Well, maybe not vegan scrapple. “Blasphemy,” Mitchell said, laughing.

WHERE’S THE SCRAPPLE?

The plan for the Scrapple Trail was to highlight and create a guide to area restaurants, cafes, local butchers and stores that make or sell scrapple. Members could follow along virtually or in person.

Initially, scrapple lovers planned Sunday meet-up meals. The first was at Twinny’s Place, a family-style restaurant in Galena, Maryland, that goes back to the 1950s. About 40 people turned out to eat everything from scrapple gravy to scrapple sandwiches to scrapple fries.

The next stop was Cindy’s Kitchen, a casual restaurant in Cambridge, Maryland, where high praise was given to the Old Bay Hot Sauce that adds spicy sass to slabs of scrapple that’s usually seasoned with sage and pepper.

But, about a month after the Facebook page was created, the coronavirus pandemic began shutting down restaurants and area events. Fans now mostly post photos of their own scrapple meals along with places to find the breakfast meat.

Shout-outs are given to scrapple finds. One member recently gave thumbs-up to the $16.95 breakfast burger at Two Stones Pub in Middletown that combines scrapple, bacon and scrambled eggs on a garlic brioche that’s slathered with sriracha ketchup. The restaurant also has scrapple nachos, the fan wrote.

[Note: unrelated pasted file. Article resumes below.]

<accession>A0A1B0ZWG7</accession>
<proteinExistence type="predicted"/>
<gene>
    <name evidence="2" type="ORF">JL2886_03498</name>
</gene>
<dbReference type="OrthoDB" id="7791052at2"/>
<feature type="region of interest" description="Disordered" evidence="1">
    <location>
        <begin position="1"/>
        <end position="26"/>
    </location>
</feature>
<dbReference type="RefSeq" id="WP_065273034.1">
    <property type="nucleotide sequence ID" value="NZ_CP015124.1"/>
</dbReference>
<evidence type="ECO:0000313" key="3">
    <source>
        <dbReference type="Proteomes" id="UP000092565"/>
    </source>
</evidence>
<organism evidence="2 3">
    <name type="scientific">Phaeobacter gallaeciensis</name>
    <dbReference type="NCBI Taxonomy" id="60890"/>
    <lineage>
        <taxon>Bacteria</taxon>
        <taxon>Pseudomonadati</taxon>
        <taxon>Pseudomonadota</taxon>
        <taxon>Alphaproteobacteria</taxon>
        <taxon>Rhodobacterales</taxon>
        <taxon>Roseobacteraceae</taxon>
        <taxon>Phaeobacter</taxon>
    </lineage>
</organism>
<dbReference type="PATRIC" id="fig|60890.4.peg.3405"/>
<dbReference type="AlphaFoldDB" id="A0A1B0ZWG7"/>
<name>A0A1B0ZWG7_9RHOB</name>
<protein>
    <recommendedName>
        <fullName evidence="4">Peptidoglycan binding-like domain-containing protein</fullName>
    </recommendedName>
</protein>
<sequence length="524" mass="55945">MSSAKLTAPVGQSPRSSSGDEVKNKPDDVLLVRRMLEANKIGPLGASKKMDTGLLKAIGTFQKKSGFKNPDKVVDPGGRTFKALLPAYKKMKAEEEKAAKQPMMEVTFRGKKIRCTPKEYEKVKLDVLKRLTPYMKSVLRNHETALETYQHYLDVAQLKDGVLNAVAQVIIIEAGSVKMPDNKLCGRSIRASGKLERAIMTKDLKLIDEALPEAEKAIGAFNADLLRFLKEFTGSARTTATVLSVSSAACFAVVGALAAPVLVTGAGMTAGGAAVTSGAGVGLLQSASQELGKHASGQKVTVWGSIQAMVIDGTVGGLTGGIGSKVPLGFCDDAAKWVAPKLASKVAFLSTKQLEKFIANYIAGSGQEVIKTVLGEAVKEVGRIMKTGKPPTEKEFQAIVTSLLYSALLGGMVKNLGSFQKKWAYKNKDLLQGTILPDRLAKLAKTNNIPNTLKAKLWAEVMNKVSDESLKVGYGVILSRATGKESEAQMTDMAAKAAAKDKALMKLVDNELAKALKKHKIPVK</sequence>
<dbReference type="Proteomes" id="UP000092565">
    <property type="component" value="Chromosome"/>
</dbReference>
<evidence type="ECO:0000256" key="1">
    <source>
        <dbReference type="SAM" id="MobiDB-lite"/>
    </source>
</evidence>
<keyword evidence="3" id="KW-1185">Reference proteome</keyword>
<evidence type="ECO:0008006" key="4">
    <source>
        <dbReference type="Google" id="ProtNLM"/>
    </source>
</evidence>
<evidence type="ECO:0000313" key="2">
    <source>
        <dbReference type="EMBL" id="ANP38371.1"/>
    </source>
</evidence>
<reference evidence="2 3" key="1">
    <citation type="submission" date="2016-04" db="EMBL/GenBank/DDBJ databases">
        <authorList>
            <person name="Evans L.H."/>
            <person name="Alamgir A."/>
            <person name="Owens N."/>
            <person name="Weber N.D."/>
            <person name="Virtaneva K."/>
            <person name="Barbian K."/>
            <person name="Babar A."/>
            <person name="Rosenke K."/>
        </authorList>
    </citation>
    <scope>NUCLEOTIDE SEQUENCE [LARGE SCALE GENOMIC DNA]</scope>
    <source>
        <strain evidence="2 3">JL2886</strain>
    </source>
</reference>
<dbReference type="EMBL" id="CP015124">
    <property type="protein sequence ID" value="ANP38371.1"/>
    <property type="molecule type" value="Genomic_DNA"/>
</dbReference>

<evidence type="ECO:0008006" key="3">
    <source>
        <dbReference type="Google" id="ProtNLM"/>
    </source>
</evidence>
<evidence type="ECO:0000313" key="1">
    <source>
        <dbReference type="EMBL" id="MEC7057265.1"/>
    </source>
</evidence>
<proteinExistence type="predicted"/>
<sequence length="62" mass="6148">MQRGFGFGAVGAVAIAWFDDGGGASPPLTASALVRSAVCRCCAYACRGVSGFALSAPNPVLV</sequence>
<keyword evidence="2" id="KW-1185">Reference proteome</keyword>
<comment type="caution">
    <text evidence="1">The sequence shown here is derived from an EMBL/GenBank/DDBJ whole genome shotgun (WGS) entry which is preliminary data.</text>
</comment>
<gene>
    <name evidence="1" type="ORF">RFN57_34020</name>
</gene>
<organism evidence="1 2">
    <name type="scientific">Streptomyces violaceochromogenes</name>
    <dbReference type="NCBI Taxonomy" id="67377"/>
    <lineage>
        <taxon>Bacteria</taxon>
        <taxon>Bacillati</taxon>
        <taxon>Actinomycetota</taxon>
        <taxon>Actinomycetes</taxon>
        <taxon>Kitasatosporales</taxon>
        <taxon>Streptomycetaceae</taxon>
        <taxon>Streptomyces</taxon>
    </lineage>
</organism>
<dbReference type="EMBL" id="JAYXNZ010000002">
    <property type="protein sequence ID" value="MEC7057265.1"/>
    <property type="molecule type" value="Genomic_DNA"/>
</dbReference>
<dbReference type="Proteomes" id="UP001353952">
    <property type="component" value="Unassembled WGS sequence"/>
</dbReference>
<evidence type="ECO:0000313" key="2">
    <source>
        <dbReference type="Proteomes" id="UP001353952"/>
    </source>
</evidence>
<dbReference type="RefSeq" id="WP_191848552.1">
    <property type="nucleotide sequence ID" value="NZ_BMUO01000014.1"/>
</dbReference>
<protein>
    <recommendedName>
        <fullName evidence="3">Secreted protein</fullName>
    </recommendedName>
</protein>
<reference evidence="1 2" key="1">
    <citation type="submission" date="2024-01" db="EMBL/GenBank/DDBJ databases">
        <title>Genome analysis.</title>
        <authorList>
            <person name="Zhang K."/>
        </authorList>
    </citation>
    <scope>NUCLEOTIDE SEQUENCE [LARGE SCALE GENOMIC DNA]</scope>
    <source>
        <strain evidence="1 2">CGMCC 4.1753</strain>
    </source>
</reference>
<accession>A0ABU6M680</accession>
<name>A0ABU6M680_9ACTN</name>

Haass Family Butcher Shop in Dover gets frequent compliments for its homemade scrapple that’s been a part of the store since it opened in 1955.

Dogfish Head’s limited production scrapple stout, Beer for Breakfast, first made in 2014, still gets mentioned, though it’s not among the Milton brewery’s 2021 releases.

And Off the Hoof, a scrapple-flavored vodka from Painted Stave Distilling in Smyrna, has intrigued brunch lovers who are looking to beef up a Bloody Mary.

Members also talk about places where they’ve discovered scrapple tacos, scrapple maki rolls, scrapple cheesesteaks, scrapple Wellington and, yes, even vegan scrapple.

Mitchell who likes scrapple’s “earthy” taste and jokingly calls it “the candy of gray meat” said he never anticipated the Facebook page’s popularity.

About two weeks after its creation, the Scrapple Trail had 600 members, he said.